For the past two years, my chicken flock has foraged over a large vacant lot, scratching the ground for bugs, eating grass and weeds and being very active. They lay the best eggs I've ever tasted. But, now that these birds are two years old, they've stopped laying eggs regularly and it's time to make a decision: either keep the old birds who aren't laying, but still eating just as much, or dispatch them in as humane a way as possible and bring them to the dinner table. In my backyard flock, the chickens now have less room to roam than they used to because the lot next door sold so for the last few weeks, I've been contemplating what to do with them. There's just not enough room anymore to keep some chickens that aren't producing, while raising new ones for future egg supply.
So, I honor the bargain that I made with myself when I reverted back to eating meat: I can eat meat as long as I know: 1) the animal had a decent life while it was alive and got to live in a manner true to its species, and 2) that it died in a humane way. The only way to really ensure those guidelines is to be involved myself. Luckily, chickens are relatively easy to slaughter, but when it comes to hens that have been with me for two years, I get anxious and need some back-up support.
So when I have hens to dispatch of, I take responsibility for some and a friend takes responsibilty for some and it relieves some of my anxiety.
Regardless, it's not fun, or pleasant at all—it's simply part of my process of getting food to the table. The easiest way I've found to dispatch of a hen is to have one person hold the bird upside down over a bucket, while the second person actually takes hold of the bird's neck, exposing the jugular vein, and slices through the vein with a knife. It's the surest, cleanest, fastest method I know of. I don't like to leave anything to chance when it comes to an animals' suffering—I want it done as quickly and painlessly as possible.
With the knife method, there's no messy sprays of blood like there is with a hatchet, and no horrifying headless chickens flopping around. The bird goes from a living animal to looking like food in matter of minutes.
Next comes the plucking and gutting, which sounds awful, but compared with the first step in the slaughtering process, it's a relief. You need a large stock pot full of near-boiling water to dip the dead bird into. Heating up the skin like this helps release the feathers for easy plucking. Most of the time I do a cursory pluck outside, then when the carcass goes to the kitchen, I go over it a little more thoroughly with tweezers if necessary, to get the more obstinate pin feathers.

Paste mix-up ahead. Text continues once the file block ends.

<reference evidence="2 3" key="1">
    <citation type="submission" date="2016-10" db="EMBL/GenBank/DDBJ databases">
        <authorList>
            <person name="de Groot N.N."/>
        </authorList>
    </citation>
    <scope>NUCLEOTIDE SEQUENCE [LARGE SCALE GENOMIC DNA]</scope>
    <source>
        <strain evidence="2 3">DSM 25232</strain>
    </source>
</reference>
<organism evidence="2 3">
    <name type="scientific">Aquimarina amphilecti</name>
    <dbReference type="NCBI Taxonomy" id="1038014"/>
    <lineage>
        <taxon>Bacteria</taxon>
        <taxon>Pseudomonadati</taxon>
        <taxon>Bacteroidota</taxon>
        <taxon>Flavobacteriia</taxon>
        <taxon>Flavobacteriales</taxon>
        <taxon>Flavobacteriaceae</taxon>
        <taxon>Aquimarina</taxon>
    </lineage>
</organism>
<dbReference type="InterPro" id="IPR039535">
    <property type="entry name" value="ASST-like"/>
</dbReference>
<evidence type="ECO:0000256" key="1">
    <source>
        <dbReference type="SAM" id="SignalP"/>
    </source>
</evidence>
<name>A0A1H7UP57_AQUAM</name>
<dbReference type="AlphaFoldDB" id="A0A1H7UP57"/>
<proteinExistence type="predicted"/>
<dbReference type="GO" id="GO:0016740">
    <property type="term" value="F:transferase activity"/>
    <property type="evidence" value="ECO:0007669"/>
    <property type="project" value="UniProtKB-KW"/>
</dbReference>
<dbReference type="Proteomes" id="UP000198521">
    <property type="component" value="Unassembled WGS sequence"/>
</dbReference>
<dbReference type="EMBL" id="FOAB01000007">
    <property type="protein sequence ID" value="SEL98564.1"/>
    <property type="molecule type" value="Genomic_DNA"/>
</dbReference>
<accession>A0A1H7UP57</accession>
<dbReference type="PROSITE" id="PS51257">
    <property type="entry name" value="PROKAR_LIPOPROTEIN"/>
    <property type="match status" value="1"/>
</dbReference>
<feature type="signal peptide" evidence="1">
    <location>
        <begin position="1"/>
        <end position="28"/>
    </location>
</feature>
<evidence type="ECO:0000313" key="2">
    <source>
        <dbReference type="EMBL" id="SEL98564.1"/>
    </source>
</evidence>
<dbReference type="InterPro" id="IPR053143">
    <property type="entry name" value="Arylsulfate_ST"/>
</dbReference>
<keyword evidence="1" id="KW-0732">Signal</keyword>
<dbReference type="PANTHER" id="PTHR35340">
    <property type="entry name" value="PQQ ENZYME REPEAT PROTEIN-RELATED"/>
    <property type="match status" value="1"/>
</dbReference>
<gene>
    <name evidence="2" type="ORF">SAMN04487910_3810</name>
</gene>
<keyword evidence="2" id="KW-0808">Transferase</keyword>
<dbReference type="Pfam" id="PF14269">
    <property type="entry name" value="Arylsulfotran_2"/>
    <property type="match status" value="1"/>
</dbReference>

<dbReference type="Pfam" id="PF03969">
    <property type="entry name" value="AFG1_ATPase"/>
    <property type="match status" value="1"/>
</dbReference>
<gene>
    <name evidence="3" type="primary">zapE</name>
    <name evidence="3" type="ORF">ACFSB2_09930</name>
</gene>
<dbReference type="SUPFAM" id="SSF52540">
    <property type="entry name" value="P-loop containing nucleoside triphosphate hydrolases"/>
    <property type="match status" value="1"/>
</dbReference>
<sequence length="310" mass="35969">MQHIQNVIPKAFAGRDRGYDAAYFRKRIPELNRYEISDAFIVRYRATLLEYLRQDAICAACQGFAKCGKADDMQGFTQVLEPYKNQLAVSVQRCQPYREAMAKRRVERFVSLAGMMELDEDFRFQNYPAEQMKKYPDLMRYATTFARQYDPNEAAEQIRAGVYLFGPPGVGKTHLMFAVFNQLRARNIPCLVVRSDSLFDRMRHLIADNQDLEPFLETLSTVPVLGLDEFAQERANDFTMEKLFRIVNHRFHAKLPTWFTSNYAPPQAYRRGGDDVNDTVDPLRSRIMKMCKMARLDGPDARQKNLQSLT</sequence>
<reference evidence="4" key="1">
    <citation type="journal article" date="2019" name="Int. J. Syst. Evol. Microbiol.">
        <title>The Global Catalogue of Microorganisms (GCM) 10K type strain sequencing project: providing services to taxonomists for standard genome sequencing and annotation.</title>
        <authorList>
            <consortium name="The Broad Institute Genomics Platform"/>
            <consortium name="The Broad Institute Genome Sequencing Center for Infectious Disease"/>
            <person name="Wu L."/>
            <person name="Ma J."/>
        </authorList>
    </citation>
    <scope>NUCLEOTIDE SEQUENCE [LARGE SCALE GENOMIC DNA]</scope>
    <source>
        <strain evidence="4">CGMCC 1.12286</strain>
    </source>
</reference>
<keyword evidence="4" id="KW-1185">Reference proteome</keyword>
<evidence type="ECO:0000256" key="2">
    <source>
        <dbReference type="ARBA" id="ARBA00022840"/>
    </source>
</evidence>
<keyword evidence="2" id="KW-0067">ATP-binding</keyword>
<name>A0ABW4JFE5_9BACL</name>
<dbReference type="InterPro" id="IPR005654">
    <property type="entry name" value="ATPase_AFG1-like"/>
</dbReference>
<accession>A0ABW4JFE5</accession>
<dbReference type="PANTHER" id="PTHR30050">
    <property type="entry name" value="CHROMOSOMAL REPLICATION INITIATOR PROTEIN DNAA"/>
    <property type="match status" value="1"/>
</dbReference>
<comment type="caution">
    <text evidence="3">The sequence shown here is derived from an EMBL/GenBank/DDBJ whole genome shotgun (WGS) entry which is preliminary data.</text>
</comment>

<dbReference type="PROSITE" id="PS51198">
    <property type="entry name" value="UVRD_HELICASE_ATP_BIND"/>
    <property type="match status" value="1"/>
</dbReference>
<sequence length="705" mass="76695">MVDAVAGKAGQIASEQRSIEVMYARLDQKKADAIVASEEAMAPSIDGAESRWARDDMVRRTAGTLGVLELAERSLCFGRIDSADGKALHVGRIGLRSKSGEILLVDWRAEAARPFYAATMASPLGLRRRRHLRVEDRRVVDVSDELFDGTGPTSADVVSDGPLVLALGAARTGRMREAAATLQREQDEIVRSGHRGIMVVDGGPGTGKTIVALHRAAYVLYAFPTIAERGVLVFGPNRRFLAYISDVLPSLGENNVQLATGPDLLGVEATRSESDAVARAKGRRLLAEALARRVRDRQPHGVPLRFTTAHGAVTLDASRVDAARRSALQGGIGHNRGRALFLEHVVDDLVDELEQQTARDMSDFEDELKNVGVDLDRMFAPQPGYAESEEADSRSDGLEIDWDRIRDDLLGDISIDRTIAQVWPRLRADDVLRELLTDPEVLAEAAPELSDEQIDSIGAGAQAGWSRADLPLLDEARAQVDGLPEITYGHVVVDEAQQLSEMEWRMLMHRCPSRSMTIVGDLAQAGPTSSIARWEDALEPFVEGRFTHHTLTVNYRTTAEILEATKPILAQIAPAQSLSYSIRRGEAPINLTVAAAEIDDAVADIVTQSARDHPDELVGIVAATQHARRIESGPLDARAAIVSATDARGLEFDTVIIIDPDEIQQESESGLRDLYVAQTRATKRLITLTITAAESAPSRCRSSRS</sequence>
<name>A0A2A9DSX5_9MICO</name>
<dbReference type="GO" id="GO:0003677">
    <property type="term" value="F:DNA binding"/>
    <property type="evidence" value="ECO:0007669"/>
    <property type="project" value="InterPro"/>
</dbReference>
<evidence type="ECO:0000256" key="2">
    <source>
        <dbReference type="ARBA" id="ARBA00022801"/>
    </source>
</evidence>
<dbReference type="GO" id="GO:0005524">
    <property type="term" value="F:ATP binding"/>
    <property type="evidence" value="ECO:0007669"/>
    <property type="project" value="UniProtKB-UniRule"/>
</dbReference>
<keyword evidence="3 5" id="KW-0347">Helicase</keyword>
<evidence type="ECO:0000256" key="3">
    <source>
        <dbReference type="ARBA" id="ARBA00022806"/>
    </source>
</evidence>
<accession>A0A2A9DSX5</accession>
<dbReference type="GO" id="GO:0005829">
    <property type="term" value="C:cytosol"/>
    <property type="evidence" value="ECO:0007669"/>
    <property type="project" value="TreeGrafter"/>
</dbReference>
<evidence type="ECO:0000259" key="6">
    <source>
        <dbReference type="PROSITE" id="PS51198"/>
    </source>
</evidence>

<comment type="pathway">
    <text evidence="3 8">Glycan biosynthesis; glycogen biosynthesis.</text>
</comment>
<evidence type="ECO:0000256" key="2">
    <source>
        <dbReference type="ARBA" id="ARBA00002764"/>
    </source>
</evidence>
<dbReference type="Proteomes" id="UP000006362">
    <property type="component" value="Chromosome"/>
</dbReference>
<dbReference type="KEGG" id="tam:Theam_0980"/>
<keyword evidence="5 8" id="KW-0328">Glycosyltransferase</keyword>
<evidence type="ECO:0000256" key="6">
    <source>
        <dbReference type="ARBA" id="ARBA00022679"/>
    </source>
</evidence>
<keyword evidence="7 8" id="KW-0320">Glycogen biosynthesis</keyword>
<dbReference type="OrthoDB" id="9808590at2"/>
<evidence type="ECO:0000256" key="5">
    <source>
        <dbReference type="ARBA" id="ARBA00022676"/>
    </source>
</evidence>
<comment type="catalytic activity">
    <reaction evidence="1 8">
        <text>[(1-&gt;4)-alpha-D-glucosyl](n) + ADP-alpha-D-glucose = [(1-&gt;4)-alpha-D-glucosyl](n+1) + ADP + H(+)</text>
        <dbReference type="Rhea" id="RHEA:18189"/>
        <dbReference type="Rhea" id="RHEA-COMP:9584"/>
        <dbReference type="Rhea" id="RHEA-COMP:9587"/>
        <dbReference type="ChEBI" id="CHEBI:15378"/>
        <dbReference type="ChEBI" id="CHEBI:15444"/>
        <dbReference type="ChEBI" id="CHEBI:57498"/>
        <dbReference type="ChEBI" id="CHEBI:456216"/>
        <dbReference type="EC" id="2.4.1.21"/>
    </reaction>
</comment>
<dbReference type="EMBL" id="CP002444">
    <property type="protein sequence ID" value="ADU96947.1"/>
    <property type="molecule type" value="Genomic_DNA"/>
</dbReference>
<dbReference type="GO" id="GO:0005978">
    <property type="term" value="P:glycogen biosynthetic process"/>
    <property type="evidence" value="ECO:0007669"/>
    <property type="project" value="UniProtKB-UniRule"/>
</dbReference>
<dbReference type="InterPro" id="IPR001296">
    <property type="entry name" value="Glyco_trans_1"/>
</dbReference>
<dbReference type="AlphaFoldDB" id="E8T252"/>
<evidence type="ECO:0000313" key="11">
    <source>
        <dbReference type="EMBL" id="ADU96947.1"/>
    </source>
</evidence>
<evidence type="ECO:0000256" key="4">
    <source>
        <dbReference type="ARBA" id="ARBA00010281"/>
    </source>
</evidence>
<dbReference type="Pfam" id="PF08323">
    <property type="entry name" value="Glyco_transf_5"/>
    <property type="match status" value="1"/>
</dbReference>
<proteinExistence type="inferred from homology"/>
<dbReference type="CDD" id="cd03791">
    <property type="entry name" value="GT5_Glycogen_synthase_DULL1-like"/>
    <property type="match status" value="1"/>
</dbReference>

Gutting can take some getting used to, but once you know what to look for, it goes fairly quickly. You cut from the back end, and basically reach inside and pull everything out as gracefully as possible.
Old hens still have plenty of value in the kitchen and I don't even know how to make Coq au Vin. I make pot pie instead, and gently poach the chicken before hand. Carve the whole chicken carcass into six pieces, then put in a pan with chicken stock and gently simmer until cooked, turning once or twice, for about 30 minutes. Then pull or cut the meat off the bone and cut into pieces. The beauty of this recipe too, is that you can really use any vegetables you have on hand, and frozen vegetables work great too!
Biscuit-Topped Chicken Pot Pie
Pot pie filling:
- 4 tablespoons unsalted butter
- 3 medium carrots, cut into 1/2-inch pieces
- 1 celery stalk (with leaves), cut into 1/2-inch pieces
- 1 onion, chopped
- 5 button mushrooms, quartered
- 1 tablespoon kosher salt
- 1/3 cup all-purpose flour
- 4 cups chicken stock
- Freshly ground black pepper
- 1 tablespoon minced flat-leaf parsley leaves
- 4 cups poached chicken, or other cooked chicken
Preheat the oven to 450 degrees F.
Heat the butter in a 10-inch cast-iron skillet over medium-high heat. Add the carrot, celery, mushrooms and salt and cook, stirring occasionally, until lightly browned, about four minutes. Add the onion and cook, stirring, until browned, about one minute more. Stir in the flour and cook, stirring, for one minute. Pour in the chicken broth, then bring to a boil, stirring constantly. Simmer until the mixture is thick, about three minutes. Add the chicken, stir and remove from the heat. Season with pepper to taste and stir in the parsley. Set aside while you make the biscuit topping.
- 2 cups all-purpose flour
- 1 tablespoon baking powder
- 1 teaspoon sugar
- 1 teaspoon fine salt
- 7 tablespoons olive oil
- 3/4 cup milk
- 1 teaspoon finely grated lemon zest
In a large bowl whisk the flour, baking powder, sugar and salt until evenly combined. Drizzle in the olive oil and stir until the mixture is in even pieces about the size of a pea. Add the lemon zest to the milk. Gently stir the milk into the flour mixture to make a loose dough.
Drop spoonfuls of the biscuit dough on top of the chicken stew in the cast iron pan until it's nearly covered. Place in the oven and bake until golden brown, about 20 minutes. Let the pie rest at room temperature for five minutes before serving.